2007 - 2021

Don’t Mention the War

sainsbury2As I write this it is nearly a whole 48 hours since a Labour MP has quit from one post or another, tossing a grenade behind them as they leave. These ‘concerned comrades’ are upset that the party’s membership exercised their democratic right to choose a leader under the “one member – one vote” system, so now they are taking extreme action to save the party from electoral defeat in 2020. Yes, I know, they lost the election in 2015 and 2010 as well but this is different. This time, the election is already lost 4 years in advance and, just to make sure that this prediction is correct, it is the duty of upstanding moderates to destroy any chance of an election victory in order to return the party to being the election-losing party it was more comfortable with.

Some of them are upset at John McDonnel labeling them “hard right”. These are the same people who regularly describe the MP that the members have chosen to lead the party as “hard left”. It is a quite simple spectrum – the greeting-faced Blairites are the polar opposite of Corbyn, the opposite of hard left is? But never mind the left, they hate those in the centre too. This mob have a sense of entitlement, they have operated as minions to the rulers for decades and were waiting their step up to the cabinet, followed by a nice fat consultancy when they lose their seat , arranged through some bloke that they met at the Henry Jackson Society’s Valentine Day Disco at Annabelles.

They were pure raging when Ed Miliband won the previous leadership election and were happy to let Miliband change the election process, assuming that the view from Progress Towers was correct and the members would put the gang back in charge, as was their right. They then proceeded to undermine Ed’s election campaign with claims of him being too left wing or hostile to business.

They were also squealing like pigs when they didn’t get their way in selecting the Scottish Labour Candidate to replace Major Disaster in Falkirk in 2013. Their appointed representative of all things moderate back then was Gregor Poynton, lobbyist with Portland Communications, where his workmates include Michael Portillo, Alistair Campbell and former spin doctors to Tony Blair, David Wallace and Steve Morris. At that time, Unite the Union and Tom Watson were their enemies.

Jim Murphy was Watson’s assassin, forcing the staunch party loyalist to step down from his position as Deputy Chair. The Unite candidate Karie Murphy worked in Watson’s office. Meanwhile, over in Murphy’s Shadow Defence office, his deputy was Gemma Doyle. Doyle is another member of the Henry Jackson Society and married to Poynton! When Murphy won the Labour leadership election in 2014, his team included Doyle, Poynton, the entire Better Together backroom staff and Blair MacDougall. Thankfully that foothold was short-lived, and Murphy was punted after the election wipe-out last year. Although he did the typical Progress thing, he had to be dragged out squealing, like a sore loser on the X factor auditions shouting “you will all regret this – I will be bigger than all of y’all”.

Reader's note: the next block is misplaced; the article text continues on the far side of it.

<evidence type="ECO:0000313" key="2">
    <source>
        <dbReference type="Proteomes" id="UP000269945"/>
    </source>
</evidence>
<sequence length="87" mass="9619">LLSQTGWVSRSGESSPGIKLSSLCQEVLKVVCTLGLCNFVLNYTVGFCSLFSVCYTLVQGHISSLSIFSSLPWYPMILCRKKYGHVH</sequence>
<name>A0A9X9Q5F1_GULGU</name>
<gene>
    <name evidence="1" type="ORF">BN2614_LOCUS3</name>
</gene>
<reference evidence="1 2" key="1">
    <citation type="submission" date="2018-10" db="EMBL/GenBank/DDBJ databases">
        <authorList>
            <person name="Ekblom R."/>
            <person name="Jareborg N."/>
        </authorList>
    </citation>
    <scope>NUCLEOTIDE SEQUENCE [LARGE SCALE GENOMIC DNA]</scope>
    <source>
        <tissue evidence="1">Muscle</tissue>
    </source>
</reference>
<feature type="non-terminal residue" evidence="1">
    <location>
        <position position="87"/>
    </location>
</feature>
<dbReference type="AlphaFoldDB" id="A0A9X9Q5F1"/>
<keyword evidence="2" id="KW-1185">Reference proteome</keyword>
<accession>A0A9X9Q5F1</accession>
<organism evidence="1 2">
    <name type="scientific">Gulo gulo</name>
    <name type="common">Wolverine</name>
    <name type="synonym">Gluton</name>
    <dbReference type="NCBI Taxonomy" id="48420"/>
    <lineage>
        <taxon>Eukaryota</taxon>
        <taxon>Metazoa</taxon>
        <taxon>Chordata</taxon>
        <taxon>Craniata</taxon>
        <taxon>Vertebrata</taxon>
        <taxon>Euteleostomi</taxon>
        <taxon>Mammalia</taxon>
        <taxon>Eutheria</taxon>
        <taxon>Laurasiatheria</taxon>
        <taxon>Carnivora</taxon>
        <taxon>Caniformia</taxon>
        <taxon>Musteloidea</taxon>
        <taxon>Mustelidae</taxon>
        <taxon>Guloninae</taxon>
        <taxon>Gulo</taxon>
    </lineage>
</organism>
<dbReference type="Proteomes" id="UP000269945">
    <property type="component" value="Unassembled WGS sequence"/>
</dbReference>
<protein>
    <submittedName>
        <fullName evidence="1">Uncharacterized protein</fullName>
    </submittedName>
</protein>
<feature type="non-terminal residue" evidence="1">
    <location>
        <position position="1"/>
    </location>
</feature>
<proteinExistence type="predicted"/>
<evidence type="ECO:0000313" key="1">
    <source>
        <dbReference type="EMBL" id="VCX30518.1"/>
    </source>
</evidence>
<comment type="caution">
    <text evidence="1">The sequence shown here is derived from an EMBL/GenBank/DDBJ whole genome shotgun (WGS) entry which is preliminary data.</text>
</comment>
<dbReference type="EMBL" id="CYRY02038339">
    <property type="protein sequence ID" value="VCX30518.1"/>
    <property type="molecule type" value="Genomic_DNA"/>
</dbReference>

Of course this wasn’t even the start of that battle, the Labour hard right still blame Watson for bringing down Blair in 2006. But I would be here for days telling the whole story of this shower and by the time I had finished writing, a few more unknowns will have resigned from some committee that nobody even knew existed – one by one – counted in by Laura Kuenssberg.

You see, we are not talking about a natural ‘flip side’ of the Labour left in the supposed broad church, we are looking at entryists – the very thing they accuse others of. The uniting factor is Progress, funded by Lord Sainsbury (pictured astride his steed – who used to fund the Labour Party until he went in the huff when the revolutionary Marxist Ed Miliband was elected leader) a pernicious sore that took control of Labour, lost control, and are now refusing to accept defeat. Noses will be cut off and feet will be shot before they will accept that the members have the right to shape the future direction of the party.

They have embarked on a strategy of the self-fulfilling prophecy. It’s a simple game – You predict that Labour cannot win an election unless your clique are in charge , and then do everything in your power to make sure Labour don’t win the election. And when the prediction comes true, the ‘told you so’ brigade are waiting to move back in.

But why would they do that? Is it worth winning a wrecked party? Why would people who are clearly quite clever (in a Montgomery Burns sort of way) go down this road, as the risk is too great if it all went wrong. Well, it isn’t really a risk to them; there is always that cushty number with a bank or PR company waiting. And, of course there is plan B (or plan A?). And it’s not a new plan.

Guardian journalist and nominal Labour supporter Polly Toynbee is one of Corbyn’s biggest critics. She is predicting doom and gloom, just as she was in the 1980’s. Of course, back in the 80’s, Polly was one of those who exercised plan B/A, leaving the party to help form the new Social Democratic Party (SDP). That party was made possible by the generosity of their largest donor, who virtually bankrolled the new party. You know where this is going don’t you? Yes, you are right, that benefactor was Lord Sainsbury – the same man who donated £16m to New Labour between 1996 and 2006, who stopped funding Labour because Ed was too red, and now props up the Progress office to the tune of £280k per year.

Make no mistake, these rats have their exit holes marked, they have options, so they are indifferent to whatever damage is left in their wake, it’s their party, they paid for it, and they’ll cry if they want to.

Comments (26)

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  1. Colin Spence says: